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So Suppose

(1)

I want to grep the following:

germania german germanland

from this list:

germania german germanland germanistan germanburg

How do I do this with grep?

(2)

I want to grep a string starting with "abcd", and then some stuff in the middle, and then "xkcd". Anything can go in the middle, except "foobar".

How do I do this with grep?

Much appreciated!

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2  
This isn't very well defined. And if this is two separate questions, you should ask two separate questions. But honestly, I can't tell what you're asking in either so I'm not sure they are. –  Daniel DiPaolo Mar 24 '11 at 20:05
    
Shall abcdofoobari-xkcd slip through in question 2? –  user unknown Mar 24 '11 at 23:55
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5 Answers

up vote 3 down vote accepted

The sed command below is just to break the string into lines:

echo "germania german germanland germanistan germanburg" | sed -e 's/\ /\n/g' | grep -E "german*(ia|land|)$"

This was tested on bash command-line.

The important part for you is: grep -E "german(ia|land)*$"

-E means Interpret PATTERN as an extended regular expression. The * sign means find 0 or more matches for words ending in ia OR land. The for words ending in concept is represented by the $ sign at the end.

These are good resources on grep and regexes: linuxquestions and cyberciti.

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Have you tested this? I'd suggest the egrep pattern should be 'german(ia|land)*$' (note the apostrophes that prevent $ substitution) –  Ingo Mar 24 '11 at 23:14
    
echo "germannia germa germannland germannistan germanburg" | sed -e 's/\ /\n/g' | grep -E "german*(ia|land|)$" - german* means n is optional, and might be repeated. –  user unknown Mar 24 '11 at 23:53
    
Thanks, I believe it's fixed. grep -E "german(ia|land)*$ –  karlphillip Mar 25 '11 at 13:01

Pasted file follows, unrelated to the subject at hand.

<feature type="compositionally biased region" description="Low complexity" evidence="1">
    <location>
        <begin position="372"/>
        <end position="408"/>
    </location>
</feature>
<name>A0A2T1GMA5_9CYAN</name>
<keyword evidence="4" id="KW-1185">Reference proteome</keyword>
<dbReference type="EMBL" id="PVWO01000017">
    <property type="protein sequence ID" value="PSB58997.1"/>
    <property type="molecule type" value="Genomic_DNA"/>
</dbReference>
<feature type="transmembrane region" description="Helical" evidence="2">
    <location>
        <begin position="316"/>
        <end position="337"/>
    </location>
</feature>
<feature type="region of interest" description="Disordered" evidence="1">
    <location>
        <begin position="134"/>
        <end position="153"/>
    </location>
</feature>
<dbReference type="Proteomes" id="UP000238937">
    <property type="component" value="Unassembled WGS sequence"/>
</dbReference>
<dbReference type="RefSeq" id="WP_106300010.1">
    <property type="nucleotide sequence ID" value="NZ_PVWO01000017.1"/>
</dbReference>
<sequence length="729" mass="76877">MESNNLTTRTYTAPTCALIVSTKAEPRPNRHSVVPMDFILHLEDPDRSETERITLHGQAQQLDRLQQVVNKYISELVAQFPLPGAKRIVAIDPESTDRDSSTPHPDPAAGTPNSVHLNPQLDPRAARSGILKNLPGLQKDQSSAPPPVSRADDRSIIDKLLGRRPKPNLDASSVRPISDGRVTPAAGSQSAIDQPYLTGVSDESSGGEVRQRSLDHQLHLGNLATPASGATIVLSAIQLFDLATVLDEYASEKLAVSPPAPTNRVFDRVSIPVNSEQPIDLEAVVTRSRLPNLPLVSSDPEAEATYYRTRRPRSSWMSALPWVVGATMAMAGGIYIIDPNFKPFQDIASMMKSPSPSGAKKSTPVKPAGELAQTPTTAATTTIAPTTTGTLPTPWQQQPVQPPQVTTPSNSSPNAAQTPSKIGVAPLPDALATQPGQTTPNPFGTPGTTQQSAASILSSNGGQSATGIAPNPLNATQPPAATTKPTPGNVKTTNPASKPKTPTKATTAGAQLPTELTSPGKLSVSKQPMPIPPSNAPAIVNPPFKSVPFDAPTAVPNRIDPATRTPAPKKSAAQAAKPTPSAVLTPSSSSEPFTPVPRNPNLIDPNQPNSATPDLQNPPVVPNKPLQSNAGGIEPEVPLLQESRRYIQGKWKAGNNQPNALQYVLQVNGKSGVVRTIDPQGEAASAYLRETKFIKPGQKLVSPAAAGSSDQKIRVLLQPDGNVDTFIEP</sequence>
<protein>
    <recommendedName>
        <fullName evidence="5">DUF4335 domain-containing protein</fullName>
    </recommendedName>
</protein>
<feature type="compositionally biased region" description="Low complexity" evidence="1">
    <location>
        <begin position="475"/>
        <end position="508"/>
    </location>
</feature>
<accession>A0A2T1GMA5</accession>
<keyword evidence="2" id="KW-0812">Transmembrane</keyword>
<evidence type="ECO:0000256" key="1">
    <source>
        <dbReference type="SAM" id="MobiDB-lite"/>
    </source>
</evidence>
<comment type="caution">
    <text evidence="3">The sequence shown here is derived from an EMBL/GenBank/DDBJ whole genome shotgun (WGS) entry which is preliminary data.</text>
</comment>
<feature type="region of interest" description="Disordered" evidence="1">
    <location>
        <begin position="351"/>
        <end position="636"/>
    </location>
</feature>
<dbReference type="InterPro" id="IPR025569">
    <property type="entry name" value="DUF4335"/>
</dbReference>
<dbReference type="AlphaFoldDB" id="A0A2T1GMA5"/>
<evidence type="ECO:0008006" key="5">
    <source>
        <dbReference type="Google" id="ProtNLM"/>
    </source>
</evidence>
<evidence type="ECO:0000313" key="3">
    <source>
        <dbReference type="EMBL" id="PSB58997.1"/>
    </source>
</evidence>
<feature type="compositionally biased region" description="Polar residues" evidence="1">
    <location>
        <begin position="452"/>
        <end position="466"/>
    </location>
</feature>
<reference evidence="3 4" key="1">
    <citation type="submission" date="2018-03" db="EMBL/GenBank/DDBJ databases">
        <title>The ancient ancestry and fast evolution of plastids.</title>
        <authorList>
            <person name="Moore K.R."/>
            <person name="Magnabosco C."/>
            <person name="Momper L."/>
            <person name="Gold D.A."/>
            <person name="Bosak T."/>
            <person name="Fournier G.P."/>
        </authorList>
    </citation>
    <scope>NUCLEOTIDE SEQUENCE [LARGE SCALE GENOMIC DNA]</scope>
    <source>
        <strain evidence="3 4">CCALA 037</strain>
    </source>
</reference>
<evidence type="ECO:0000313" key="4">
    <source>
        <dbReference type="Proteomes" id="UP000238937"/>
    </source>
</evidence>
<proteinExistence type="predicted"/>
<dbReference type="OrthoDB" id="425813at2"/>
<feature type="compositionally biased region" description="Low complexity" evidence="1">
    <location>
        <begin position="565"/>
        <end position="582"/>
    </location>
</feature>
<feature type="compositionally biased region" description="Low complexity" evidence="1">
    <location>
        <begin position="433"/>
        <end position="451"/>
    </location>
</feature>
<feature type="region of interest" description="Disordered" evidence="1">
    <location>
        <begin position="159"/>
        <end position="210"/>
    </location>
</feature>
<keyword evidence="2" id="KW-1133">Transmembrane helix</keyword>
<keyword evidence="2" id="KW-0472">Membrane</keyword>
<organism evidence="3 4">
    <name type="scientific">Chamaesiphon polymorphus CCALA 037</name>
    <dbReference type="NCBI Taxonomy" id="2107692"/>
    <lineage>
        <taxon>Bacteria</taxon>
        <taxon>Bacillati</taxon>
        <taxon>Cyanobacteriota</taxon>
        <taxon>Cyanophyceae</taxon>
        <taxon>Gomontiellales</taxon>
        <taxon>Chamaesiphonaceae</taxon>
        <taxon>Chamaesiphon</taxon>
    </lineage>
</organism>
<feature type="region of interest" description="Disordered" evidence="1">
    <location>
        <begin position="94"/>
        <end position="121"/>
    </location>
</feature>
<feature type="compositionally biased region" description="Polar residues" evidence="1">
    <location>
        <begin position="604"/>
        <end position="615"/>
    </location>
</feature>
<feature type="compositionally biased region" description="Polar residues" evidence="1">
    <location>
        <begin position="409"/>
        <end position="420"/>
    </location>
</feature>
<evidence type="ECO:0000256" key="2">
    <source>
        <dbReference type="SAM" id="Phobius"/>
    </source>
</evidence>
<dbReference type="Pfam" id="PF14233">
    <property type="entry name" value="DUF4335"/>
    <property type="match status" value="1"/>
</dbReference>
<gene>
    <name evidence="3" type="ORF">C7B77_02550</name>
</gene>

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For your second question:

grep -v 'abcdfoobarxkcd' | grep 'abcd.*xkcd'
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Old question but I thought I'd comment anyway. Karlphilip's answer works, but has the side effect of splitting the line into multiple lines and echoing them separately. I'm not sure that's what Deniz wants.

The way I read the question is that he wants grep to find the line if it contains any occurrence of the distinct words "german", "germania" or "germanland".

This solution is similar but doesn't do the split:

$ echo "germanialand germanistan germanburg germania" | grep -E "\<german(ia|land|)\>"
germanialand germanistan germanburg germania

$ echo "germanistan germanburg germaniaburg" | grep -E "\<german(ia|land|)\>"
$
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With insufficient information, for your 1st question, since what you want to get is the first 3 fields, then simply

awk '{print $1,$2,$3}' file

for the 2nd question,

awk '/^abcd.*xkcd/ && !/foobar/' file
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Regarding the 2nd question: lngo is mostly correct except that he wants the string to start with "abcd" and end with xkcd.

I interpret the question a bit differently too in that I think he wants to exclude anything between the opening (abcd) and close (xkcd) that has a foobar in it, and not only a foobar.

grep '^abcd.*xkcd$' | grep -v foobar
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